Fort Bend County commissioners adopted its revised floodplain maps—a process the Federal Emergency Management Agency started nearly a decade ago. The revised maps are intended to provide reliable, up-to-date flood data using the latest mapping technology. They now represent the actual risk of flooding throughout the county, which means some property owners’ flood insurance rates are expected to increase.
Fort Bend County has a number of water channels that divert into the Brazos River and Oyster Creek. The water level in these channels can rise during heavy storms, and properties within the newly revised floodplains have a risk of being flooded.
FEMA’s updated flood maps are expected to assist developers, insurance agencies and management staff to make informed decisions regarding local development, County Judge Robert Hebert said.
“When the federal re-mapping started, Fort Bend County and the city of Sugar Land added $1.1 million to the FEMA budget for a [survey] of the Brazos River and Oyster Creek,” he said. “The improved accuracy of the baseline data, which resulted from this survey, greatly enhanced the accuracy of 100-year flood elevations throughout the county.”
Life in the floodplain
A floodplain is an area typically adjacent to natural rivers or streams that can see recurring flood events. They are categorized as a 100-year or 500-year floodplain. A 100-year floodplain has a 1 percent annual chance and a 26 percent chance of a significant flood in a 30-year period, and a 500-year floodplain represents a 0.2 percent annual chance and 6 percent chance of flooding in a 30-year period.
Although several areas around the county are protected by levees and were not affected by FEMA’s map revisions, dozens of property owners may now find themselves living in a floodplain. Flood insurance is required for properties inside the floodplain, and homes and businesses below the set base flood elevation are expected to see severe spikes in premium costs, according to data from FEMA.
“Using the new elevations, all of our levees were raised to minimize the threat to the lives and property they protect,” Hebert said. “While we all wished the previous elevations had survived unchanged or lowered, we can take comfort that the levees we have built and maintained for many years are truly protective, and we are confident that Fort Bend’s 100-year flood elevations are as accurate as modern technology and engineering can make them.”
With the adoption of the county’s updated flood maps, an estimated 200 Missouri City homes and businesses are within the floodplain—down from about 600 structures represented on FEMA’s former maps, assistant city engineer Jing Chen said. A number of homes in the Turtle Creek and Colony Lakes subdivisions were taken out of the floodplain with corrected mapping.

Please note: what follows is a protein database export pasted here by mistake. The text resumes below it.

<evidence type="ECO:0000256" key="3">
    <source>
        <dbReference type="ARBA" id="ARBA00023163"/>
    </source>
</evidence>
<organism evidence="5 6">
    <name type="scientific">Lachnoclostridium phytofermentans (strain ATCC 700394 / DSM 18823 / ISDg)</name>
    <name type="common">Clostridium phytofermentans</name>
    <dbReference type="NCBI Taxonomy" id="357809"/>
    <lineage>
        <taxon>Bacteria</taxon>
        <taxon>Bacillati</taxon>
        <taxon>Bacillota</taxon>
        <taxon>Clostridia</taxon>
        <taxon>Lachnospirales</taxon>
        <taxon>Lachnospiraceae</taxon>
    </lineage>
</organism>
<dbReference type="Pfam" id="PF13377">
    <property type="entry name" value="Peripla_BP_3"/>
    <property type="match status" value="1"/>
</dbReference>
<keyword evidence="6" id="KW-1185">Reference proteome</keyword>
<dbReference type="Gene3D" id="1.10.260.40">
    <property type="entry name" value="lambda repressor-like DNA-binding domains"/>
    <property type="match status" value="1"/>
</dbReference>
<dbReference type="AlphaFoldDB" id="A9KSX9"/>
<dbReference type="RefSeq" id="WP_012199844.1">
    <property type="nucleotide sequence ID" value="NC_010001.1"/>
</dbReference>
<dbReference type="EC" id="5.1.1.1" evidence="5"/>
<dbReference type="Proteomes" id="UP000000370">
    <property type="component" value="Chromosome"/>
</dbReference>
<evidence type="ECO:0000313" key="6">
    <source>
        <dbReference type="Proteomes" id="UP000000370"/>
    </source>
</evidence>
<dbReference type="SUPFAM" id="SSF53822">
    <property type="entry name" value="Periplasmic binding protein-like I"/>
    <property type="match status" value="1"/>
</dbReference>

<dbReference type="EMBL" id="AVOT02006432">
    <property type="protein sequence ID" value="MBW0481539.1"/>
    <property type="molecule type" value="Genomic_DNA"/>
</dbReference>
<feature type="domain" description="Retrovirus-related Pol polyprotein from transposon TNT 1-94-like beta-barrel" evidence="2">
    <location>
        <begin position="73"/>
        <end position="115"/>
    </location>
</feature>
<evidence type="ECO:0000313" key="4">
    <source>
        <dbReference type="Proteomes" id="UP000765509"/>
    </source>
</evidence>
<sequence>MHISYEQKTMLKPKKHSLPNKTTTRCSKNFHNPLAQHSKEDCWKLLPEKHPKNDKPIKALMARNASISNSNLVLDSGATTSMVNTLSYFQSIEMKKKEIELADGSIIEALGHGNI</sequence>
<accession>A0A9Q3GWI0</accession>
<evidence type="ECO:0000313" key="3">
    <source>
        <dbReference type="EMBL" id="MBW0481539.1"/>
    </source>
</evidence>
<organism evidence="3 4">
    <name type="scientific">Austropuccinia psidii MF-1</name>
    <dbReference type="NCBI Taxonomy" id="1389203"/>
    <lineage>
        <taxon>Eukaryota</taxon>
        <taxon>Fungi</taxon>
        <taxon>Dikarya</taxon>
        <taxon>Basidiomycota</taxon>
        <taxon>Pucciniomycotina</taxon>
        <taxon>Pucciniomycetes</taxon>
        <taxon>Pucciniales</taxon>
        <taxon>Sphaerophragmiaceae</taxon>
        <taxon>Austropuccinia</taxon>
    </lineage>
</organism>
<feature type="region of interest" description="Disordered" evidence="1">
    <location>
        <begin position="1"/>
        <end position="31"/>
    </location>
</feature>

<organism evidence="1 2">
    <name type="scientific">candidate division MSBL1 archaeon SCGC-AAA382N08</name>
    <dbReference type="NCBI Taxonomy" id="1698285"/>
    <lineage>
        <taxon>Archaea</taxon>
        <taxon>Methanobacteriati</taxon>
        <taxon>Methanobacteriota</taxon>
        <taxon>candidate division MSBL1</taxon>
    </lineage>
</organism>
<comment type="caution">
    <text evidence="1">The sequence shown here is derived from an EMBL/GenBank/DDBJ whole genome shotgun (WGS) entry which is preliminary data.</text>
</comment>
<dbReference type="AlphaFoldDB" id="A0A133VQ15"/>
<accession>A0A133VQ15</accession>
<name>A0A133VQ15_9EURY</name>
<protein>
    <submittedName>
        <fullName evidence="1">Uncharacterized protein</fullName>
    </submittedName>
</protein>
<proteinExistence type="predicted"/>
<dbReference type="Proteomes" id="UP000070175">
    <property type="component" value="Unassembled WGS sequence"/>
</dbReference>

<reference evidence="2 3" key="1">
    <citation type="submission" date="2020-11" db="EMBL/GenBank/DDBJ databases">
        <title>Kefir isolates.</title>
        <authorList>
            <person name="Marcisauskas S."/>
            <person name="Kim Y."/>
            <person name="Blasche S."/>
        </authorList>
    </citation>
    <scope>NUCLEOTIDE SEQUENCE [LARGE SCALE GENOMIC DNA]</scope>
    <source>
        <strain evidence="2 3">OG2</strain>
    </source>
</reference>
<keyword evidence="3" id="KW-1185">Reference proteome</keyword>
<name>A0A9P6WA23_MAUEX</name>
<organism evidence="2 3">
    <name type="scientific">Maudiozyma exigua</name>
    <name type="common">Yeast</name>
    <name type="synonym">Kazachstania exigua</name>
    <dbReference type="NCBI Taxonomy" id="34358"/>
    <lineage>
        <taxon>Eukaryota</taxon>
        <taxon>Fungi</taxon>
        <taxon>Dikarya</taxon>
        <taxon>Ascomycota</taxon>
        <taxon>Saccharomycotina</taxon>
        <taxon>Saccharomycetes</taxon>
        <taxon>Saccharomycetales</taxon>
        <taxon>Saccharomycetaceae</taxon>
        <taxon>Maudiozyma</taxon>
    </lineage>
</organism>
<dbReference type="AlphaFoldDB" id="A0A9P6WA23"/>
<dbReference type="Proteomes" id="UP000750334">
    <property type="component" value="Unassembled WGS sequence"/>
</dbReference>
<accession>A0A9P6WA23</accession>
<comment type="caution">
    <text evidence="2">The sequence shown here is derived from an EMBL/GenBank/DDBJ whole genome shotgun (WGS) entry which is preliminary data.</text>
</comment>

“For most homes in those areas, [resident’s] flood insurance premiums decrease as they are officially removed from the floodplain,” Chen said.
Revisions and appeals
FEMA’s process to redraw its national floodplains began as part of the agency’s plans to digitize existing flood maps, said Mark Vogler, general manager and chief engineer of the Fort Bend County Drainage District.
“They were just going to take our existing floodplain maps and convert them to digital,” he said.
When measuring the levels of the Brazos River, however, engineers with FEMA and the county came across a few discrepancies. There were three major flood events in the area throughout the 1990s, and water levels were about three feet higher than they should have been, Vogler said.
The county provided more than $1 million to further study the river at specific points and to perform a hydrology study.
“This was to determine how much water would come down river in a 100-year event depending on how high or low the river would be,” Vogler said. “We created the models and performed this analysis and came up with what we thought would be an accurate representation of a 100-year flood event in Fort Bend County. We have never seen that exact event, and we probably never will.”
When FEMA presented the floodplain maps to county officials, there were additional issues that needed to be addressed.
“We saw some things that we had commented on, but they were not addressed right,” Vogler said. “Now, the maps have become official, and we are going to have to go back as a county and do some map revisions, which will cost the county.”
This process, known as a Letter of Map Revision, will address concerns that were not addressed during the 90-day appeals process. Specifically, the county would like to revisit flooding potential in and around Quail Valley in Missouri City, Vogler said.
“We are looking to bring in a liaison to go to each community to help make the right decisions and know what the next steps are moving forward,” he said.
Download a full version of our guide to FEMA’s recently adopted flood maps here.
By John Rigg